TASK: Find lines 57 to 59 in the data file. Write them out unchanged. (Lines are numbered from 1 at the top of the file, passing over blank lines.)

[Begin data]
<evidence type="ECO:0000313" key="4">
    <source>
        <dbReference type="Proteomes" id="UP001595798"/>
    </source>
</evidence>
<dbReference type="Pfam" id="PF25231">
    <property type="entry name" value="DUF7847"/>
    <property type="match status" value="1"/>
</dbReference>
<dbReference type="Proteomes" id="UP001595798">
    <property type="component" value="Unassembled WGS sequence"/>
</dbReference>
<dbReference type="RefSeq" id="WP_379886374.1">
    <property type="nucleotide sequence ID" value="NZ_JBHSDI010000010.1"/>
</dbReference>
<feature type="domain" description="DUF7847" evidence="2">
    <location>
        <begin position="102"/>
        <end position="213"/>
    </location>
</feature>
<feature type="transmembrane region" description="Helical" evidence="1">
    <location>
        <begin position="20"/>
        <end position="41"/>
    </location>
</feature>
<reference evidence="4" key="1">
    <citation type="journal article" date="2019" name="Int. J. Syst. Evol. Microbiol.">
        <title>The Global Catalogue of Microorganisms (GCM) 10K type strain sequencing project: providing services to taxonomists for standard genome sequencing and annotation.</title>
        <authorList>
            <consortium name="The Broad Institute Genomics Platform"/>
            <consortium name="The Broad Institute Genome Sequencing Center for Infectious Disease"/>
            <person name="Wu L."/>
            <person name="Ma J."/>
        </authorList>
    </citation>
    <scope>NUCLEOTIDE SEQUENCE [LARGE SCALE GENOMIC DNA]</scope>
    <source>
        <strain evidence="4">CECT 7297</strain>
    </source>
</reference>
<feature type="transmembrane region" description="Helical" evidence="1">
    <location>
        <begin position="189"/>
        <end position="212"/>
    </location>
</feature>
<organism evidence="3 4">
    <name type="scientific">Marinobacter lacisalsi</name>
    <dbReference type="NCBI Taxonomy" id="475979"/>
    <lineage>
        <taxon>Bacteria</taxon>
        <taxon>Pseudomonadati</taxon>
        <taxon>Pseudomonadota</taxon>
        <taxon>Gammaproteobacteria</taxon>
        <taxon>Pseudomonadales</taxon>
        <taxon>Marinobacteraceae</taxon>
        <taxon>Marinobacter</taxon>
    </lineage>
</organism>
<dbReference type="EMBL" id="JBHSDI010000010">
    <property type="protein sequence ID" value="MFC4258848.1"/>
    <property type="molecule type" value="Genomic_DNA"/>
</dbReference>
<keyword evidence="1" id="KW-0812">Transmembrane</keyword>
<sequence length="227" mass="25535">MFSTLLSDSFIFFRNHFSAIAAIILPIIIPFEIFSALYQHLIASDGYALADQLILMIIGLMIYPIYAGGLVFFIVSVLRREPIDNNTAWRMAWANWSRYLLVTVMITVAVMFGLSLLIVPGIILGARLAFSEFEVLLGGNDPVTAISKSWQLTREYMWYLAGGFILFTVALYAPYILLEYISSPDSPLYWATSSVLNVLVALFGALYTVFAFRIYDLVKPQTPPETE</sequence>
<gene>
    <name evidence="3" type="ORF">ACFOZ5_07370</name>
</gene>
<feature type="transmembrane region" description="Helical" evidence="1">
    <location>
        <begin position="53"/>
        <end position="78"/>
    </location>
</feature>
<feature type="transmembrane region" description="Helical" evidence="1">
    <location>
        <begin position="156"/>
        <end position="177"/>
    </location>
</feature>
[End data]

        <taxon>Pseudomonadales</taxon>
        <taxon>Marinobacteraceae</taxon>
        <taxon>Marinobacter</taxon>